After a busy day visiting the caves in the Phong Nha-Ke Bang National Park, we jumped on a southbound train that same evening and arrived in the city of Hue just before midnight. The main attraction in Hue is the UNESCO-designated citadel that was built in 1804. Protected by walls and a moat, the citadel contains both the former Imperial Enclosure and Forbidden Purple City. With two days to explore Hue, we saved the citadel for our second day and used the first day to relax and stroll around some of the other parts of town. The weather forecast was also calling for clearer skies on our second day so we figured we’d save the heaviest sightseeing for the dryer of the two days.
Unfortunately the rainy weather persisted on our second day so we scrapped our plan to rent bicycles to visit the citadel and some other more distant sights along the riverside. Instead, we visited the citadel on foot for about two and a half hours. Despite the rain, the citadel was a fascinating place to explore – the complex contains numerous architectural gems set amongst a landscape of gardens and ponds. Sadly, a number of the buildings were destroyed by bombs during the war in Vietnam, but many are now being restored.
Even though the weather wasn’t very cooperative, we enjoyed our three nights in Hue. For a mid-sized city, it was relatively quiet but still had plenty enough to keep us occupied for a couple days.
From Hue we continued to make our way south towards the city of Hoi An. We opted to do the journey between Hue and Hoi An by private car which would allow us to make a few sightseeing stops along the way. The stops included a fishing village, the old border that divided north and south Vietnam, and a white sand beach. Our biggest and most impressive stop though was at the Marble Mountains, a series of pagodas perched on a hill-top.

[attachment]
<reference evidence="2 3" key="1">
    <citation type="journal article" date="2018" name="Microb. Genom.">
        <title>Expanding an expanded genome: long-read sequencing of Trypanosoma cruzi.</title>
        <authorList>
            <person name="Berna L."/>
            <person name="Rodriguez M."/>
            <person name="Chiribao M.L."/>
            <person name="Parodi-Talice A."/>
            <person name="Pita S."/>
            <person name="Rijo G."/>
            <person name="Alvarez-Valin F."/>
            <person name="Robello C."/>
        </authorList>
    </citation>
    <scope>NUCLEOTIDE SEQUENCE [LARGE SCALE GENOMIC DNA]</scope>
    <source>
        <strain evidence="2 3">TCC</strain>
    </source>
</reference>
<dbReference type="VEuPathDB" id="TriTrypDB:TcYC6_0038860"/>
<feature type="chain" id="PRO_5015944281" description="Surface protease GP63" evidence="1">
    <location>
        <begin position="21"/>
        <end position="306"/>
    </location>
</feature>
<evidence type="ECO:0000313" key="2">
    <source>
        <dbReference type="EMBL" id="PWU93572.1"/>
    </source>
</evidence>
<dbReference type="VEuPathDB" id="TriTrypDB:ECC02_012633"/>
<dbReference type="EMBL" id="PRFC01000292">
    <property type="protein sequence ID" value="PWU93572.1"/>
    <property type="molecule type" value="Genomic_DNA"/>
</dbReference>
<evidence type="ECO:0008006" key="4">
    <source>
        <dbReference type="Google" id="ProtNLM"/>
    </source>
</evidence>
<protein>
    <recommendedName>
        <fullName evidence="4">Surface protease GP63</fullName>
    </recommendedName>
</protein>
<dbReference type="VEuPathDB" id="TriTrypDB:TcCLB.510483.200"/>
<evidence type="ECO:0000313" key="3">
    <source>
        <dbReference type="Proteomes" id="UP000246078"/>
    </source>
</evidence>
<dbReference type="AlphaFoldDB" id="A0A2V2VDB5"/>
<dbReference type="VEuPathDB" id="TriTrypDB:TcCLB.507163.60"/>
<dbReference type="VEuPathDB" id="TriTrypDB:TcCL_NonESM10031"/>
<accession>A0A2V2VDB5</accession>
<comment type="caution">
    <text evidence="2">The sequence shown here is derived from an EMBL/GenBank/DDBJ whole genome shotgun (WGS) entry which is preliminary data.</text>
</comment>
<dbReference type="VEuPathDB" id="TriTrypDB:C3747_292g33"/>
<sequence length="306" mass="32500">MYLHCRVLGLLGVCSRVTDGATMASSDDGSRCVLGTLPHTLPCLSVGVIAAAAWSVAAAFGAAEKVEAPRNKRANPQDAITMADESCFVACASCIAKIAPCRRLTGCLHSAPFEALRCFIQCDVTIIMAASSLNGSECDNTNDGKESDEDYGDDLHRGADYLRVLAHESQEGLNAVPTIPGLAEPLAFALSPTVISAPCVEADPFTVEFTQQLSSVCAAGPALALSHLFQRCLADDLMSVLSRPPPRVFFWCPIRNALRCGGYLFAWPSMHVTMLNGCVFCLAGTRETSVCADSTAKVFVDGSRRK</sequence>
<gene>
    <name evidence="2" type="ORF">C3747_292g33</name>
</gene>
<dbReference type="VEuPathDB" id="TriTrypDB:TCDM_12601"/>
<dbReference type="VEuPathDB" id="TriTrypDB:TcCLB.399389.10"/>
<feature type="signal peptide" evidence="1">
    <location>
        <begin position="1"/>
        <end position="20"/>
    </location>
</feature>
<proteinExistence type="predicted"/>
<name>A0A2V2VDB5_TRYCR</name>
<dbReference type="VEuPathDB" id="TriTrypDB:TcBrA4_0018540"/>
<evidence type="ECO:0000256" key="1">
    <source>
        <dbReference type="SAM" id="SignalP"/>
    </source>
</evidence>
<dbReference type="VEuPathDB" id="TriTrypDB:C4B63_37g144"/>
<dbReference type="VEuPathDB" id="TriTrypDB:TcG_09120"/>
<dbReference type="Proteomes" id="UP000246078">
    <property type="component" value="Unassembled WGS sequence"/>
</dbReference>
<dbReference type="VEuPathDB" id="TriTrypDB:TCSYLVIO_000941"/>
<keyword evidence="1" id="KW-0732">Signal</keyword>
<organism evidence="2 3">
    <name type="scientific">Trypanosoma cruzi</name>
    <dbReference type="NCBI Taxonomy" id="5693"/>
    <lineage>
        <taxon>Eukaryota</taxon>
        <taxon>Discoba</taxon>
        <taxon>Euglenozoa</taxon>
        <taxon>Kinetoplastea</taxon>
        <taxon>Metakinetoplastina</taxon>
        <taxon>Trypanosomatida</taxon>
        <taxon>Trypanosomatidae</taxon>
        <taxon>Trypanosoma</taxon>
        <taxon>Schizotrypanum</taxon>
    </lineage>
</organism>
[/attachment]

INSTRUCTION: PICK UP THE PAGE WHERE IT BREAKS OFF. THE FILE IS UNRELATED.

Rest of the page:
We arrived in Hoi An in the early evening with plenty of time to find a nice restaurant for a Valentines Day dinner (which was probably the first Valentines Day dinner we’ve ever eaten out). We settled into beautiful Hoi An for four nights. Another UNESCO heritage site, Hoi An’s old town is littered with 500 year old merchant houses, temples and assembly halls. Much of the old town is also closed to traffic – walking around is so much easier when not having to dodge around an army of motorbikes.
There is so much to do in Hoi An beyond touring the old town that our four days flew right by. The pictures below highlight just some of the things that we got up to.
Not only did we have plenty to see and do, but we were really well fed. Hoi An has some wonderful restaurants that feature regional specialties like banh boa (steamed dumplings with shrimp, aka white rose) and banh xeo (crispy crepe stuffed with veggies, kinda like a Vietnamese taco). That said, our favourite restaurant was Ganesh which pumped out some of the best Indian we’ve ever had – so good we had to eat there twice! Ultimately, beautiful, peaceful Hoi An lived up (if not exceeded) its hype – and trust us, this place gets a lot of hype!
Where we stayed: Holiday Diamond in Hue and Hai Au in Hoi An, two lovely hotels with even lovelier staff.
Best meals: Ganesh (per above) and Streets (delicious non-profit Vietnamese restaurant) – both in Hoi An.
Best experience: The boat ride / cooking class with Thuan Tinh Island.